Niklas: Yeah, it’s definitely a lot of word of mouth, so as you said, people learn something new and they love to share what they’ve learned, and I guess conversation. They also bring up Blinkist because this is where they’ve learned it.
Besides that, we have a very strong paid marketing machine, we have built a paid marketing engine over the last years, which is really efficient, very profitable, and mostly relies on channels like Facebook, Instagram, all paid marketing.
We recently started doing TV advertisement, which is completely new for us. That’s very exciting because its really now tapping into the mass market and the main stream, but it will take time to make it work, it is very different from the marketing channels that we’ve been using so far.
Podcast also is a very good channel for us, by the way.
Nathan: Yeah, I could imagine podcasts would be really powerful just because you guys have a unique kind of customer that is a learner.
Nathan: Yeah. So a lot of people love to learn via podcast.
Niklas: But it also took us time to figure it out, paid marketing. We tried it a couple of times, and always said ‘Okay, when we do paid marketing, we want it to be profitable and sustainable’. So we weren’t just throwing money for customers, we would pay less than we would make for the customer, this took us a really long time to really figure it out, and really get the machine and make strides.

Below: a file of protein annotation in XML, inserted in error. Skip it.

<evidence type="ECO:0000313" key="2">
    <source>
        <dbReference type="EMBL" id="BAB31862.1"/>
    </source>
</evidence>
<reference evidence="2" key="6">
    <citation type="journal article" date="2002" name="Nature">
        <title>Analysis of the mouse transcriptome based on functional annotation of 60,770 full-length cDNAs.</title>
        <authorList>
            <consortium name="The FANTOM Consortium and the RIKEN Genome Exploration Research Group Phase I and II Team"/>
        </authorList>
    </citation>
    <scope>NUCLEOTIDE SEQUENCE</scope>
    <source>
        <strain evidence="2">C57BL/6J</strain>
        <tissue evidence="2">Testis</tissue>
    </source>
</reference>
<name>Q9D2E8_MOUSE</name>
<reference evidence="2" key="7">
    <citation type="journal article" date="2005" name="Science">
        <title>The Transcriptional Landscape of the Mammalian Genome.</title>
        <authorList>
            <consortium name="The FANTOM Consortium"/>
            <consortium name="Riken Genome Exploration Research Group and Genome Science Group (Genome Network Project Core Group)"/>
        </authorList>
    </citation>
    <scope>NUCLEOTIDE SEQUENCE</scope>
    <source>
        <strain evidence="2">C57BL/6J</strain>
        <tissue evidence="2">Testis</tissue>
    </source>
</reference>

Nathan: Yeah, I’m curious, because you talk about this machine, what does this machine look like? Because I think for new founders, or founders that are in their early stages, everyone always talks about ‘I’m going to do Facebook ads’, as everyone has in their mind that you can grow your product with Facebook ads, or Instagram ads, or any form of paid acquisitions. Because it is very difficult, we do a lot of it now at Foundr as well. It is powerful, but it is very difficult, I believe.
Niklas: Its true. For me its very important, whatever you do in marketing, whatever you do to grow your company, it needs to be repeatable. I wouldn’t consider something like PR as a sustainable growth channel because it have worked once, and it might work twice, so it brings you peace, but then, after one or two days, basically you go back to your initial level. So when we think about marketing, it needs to be something that can be repeated day after day, week after week, and it needs to be sustainable.
So this is how we look at a very simple paid Facebook ad. We know what for customer, and through that we know what we are willing to spend on a customer, and then we set up all these campaigns with different creative, and we see which campaign we can achieve our desired return on investment, and then we scale those campaigns. There is a lot of mechanics, a lot of details, that you have to figure out but once you find out that it works then you just try to scale it as much as possible. This is why I call it the machine, in the end it’s a lot of data that you collect, test as you run data, and decisions to make, and once you make a decision, then you try to automate it as much as possible.